What’s In Your Water? (Filter Guide)

In 2019, the Environmental Working group, an authority on environmental health matters, released a peer-reviewed study estimating that chemical pollutants in drinking water could result in more than 100,000 cancer cases in the USA alone. Read the report here.

It’s vital to know your water is safe. You can have your drinking water tested with Doctor’s Data labs (click here for more info). Below is all you need to know about the water you drink and how to make sure it’s as clean and healthy as possible.

Do you know what’s in your water?

      • City water usually has high sodium levels
      • Soft water replaces calcium and magnesium with sodium
      • City water is chlorinated to kill bacteria
      • City water is fluorinated to prevent tooth decay, though many cities are stopping this but Edmonton continues to flouridate
      • City water may contain calcium hydroxide or other alkaline substances to change pH of water so it doesn’t corrode pipes
      • Chlorine and other additives used to treat water can react with other organic chemicals to produce toxic chlorinated hydrocarbons, chloramines including chloroform and other trihalomethanes.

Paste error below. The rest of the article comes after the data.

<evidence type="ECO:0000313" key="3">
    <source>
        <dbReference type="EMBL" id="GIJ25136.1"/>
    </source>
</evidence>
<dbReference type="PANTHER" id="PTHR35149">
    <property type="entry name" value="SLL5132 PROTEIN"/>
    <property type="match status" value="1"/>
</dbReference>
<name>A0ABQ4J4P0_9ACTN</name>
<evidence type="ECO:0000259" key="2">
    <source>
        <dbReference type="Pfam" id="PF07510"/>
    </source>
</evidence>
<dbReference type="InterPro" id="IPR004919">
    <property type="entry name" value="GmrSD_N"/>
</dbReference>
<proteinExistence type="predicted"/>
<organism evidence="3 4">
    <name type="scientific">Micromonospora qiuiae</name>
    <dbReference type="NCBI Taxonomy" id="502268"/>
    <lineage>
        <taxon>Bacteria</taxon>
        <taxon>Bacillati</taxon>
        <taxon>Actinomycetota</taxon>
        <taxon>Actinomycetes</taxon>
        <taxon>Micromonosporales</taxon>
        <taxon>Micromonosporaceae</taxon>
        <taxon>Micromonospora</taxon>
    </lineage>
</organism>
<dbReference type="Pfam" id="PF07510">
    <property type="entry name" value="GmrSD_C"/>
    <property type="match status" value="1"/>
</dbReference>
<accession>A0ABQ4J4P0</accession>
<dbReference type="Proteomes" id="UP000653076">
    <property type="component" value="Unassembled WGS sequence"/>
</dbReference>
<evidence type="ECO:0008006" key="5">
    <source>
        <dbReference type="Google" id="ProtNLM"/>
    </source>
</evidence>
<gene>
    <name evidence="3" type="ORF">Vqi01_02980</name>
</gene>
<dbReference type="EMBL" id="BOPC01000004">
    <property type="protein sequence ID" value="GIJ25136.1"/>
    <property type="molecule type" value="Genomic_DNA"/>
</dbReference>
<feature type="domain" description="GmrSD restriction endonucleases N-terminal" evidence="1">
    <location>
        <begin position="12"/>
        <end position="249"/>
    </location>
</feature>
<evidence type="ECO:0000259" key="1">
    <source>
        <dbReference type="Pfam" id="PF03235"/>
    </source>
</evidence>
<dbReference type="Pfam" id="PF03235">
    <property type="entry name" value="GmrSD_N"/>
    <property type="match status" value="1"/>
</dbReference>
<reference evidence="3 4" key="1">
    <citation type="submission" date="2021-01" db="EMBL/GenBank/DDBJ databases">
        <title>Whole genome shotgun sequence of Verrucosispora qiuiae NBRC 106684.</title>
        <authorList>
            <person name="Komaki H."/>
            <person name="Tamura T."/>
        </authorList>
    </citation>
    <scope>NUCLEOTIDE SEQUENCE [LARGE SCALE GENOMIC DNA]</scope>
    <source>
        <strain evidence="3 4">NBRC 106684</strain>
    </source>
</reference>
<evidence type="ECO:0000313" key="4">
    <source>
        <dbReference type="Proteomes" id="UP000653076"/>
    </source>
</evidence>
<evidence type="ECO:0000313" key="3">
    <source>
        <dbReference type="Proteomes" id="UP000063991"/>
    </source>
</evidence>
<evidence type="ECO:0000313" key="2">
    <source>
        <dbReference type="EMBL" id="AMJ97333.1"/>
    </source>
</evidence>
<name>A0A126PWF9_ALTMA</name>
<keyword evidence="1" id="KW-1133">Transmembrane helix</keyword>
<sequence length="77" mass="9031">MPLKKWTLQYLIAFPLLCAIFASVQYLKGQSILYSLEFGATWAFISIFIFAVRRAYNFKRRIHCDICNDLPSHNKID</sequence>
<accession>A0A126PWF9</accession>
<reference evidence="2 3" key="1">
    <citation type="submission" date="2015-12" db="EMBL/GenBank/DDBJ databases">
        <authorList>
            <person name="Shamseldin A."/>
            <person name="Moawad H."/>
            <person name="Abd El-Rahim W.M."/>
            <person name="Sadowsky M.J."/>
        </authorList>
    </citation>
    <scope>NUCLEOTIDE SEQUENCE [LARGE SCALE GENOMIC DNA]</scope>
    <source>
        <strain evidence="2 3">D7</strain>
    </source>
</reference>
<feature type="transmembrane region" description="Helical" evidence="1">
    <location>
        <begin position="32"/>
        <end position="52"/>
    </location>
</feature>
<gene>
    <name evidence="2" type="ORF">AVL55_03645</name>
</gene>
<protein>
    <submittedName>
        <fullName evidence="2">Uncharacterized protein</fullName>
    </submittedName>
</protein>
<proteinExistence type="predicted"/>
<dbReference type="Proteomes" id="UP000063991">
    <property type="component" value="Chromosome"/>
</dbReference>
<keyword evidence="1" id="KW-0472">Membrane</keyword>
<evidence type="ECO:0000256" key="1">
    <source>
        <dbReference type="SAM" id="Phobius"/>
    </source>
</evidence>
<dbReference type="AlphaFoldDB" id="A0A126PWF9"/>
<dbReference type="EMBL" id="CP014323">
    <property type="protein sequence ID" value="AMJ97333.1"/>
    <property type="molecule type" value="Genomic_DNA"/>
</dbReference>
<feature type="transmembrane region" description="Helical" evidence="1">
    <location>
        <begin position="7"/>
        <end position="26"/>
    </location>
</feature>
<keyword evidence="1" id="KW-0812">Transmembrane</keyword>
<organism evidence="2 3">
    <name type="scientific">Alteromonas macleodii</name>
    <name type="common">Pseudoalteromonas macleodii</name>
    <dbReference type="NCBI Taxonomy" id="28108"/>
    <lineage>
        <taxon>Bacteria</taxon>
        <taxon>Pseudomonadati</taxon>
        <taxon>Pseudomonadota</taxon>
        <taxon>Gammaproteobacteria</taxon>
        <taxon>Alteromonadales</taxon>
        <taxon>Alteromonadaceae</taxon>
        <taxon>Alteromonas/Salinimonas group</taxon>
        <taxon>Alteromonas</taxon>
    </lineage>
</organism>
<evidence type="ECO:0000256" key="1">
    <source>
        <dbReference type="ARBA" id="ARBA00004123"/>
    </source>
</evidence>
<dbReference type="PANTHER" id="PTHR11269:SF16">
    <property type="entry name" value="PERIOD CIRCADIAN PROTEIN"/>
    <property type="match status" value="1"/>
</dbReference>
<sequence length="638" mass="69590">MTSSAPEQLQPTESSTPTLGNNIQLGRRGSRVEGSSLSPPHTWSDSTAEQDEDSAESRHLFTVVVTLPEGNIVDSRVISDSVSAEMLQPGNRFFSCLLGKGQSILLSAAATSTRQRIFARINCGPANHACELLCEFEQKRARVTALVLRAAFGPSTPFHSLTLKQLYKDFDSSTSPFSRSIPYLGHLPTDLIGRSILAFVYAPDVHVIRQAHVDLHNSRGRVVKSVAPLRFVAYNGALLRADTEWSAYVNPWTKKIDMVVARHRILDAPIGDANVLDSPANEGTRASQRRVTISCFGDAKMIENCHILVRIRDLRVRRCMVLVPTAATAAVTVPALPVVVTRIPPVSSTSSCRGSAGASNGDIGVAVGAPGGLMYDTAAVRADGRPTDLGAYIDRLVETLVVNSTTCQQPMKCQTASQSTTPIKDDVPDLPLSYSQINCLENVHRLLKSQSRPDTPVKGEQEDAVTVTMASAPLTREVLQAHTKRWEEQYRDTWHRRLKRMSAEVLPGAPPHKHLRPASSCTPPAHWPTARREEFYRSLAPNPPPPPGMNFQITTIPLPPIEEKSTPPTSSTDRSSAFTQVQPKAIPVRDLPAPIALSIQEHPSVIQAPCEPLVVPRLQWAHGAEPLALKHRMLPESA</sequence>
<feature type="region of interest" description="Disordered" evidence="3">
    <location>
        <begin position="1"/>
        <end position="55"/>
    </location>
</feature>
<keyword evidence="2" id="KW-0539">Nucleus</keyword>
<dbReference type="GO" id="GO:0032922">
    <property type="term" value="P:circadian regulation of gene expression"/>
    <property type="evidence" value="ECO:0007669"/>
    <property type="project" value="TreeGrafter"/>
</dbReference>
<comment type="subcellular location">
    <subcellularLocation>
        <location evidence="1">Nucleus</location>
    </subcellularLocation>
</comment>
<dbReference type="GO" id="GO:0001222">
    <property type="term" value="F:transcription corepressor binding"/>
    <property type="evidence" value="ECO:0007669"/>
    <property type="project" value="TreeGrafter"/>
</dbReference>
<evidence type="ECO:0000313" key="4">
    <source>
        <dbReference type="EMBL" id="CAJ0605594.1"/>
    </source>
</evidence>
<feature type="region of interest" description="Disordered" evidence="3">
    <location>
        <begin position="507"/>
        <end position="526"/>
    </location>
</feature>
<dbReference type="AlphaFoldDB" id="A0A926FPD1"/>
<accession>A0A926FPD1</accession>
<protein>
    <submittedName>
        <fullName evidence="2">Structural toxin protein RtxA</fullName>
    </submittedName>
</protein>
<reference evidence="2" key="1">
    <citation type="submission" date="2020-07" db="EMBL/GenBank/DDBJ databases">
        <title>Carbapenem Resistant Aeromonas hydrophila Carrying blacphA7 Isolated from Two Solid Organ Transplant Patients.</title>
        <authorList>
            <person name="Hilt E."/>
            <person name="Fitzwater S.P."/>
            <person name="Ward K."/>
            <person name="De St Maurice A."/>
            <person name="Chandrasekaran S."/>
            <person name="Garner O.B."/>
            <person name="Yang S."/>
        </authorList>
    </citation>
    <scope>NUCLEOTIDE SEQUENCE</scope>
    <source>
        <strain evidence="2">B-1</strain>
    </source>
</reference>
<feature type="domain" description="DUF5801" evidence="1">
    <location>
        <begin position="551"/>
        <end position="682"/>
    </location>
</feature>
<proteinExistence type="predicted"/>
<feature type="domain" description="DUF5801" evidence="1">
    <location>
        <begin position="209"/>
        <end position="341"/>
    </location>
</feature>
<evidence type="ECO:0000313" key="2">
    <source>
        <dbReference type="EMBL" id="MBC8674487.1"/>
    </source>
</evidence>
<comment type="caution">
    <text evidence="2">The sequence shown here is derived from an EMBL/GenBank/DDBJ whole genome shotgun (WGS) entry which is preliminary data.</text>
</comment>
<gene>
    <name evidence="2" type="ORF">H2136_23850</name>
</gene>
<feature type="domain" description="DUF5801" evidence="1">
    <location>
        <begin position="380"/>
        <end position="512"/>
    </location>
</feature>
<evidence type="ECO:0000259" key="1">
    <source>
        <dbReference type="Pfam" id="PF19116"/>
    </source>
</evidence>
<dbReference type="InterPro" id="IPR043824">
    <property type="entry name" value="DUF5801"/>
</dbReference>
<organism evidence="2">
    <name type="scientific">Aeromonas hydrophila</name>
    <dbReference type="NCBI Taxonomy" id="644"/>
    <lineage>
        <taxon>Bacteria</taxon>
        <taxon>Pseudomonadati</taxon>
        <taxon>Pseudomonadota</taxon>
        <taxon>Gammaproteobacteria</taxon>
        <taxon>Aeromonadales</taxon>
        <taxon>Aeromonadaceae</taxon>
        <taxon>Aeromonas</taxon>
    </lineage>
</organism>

• Water pipes may contribute chemicals or metals – especially copper and lead.

What’s in a typical supply of:

Tap Water

      • Sanitation process may not clean up tap water supply of animal wastes, local fertilizers, and insecticides, and chemical wastes.
      • Tap water can also have lead, radon, nitrates, mercury, aluminum, cadmium, organic solvents, bacteria, viruses, parasites, industrial chemicals, pesticides, asbestos, chlorine, fluoride, and sodium.

Well Water

      • No sanitation process. It’s important to test well water annually.
      • May contain heavy metals, pesticides, herbicides, radon, asbestos, hydrocarbons, bacteria.

Spring Water

      • Mineral content varies widely depending on region; water from lakes, streams, and spring water from east coast and pacific north west areas are low in minerals, central North America is high minerals
      • May also be polluted – is important to test

Filtered Water

  1. Activated carbon (eg. Brita)

  • Clears bacteria, parasites, most viruses, Cl2, and heavy metals, particulate matter
  • Cannot use hot water in filter – releases contaminants
  • Not for inorganic minerals i.e. fluoride, rather it is best for removing organic chemicals and chlorine, micro-organisms and metals
  • Carbon is granulated – has direct pockets between carbon particles to trap bacteria and remove from water but bacteria may multiply, silver is used to kill bacteria
  1. Solid Carbon Block (eg. Berkey filter)

  • Traps more chemicals, organic pollutants, radon, asbestos than granulated carbon filters
  • Change regularly to avoid dumping more bacteria and chemicals into drinking water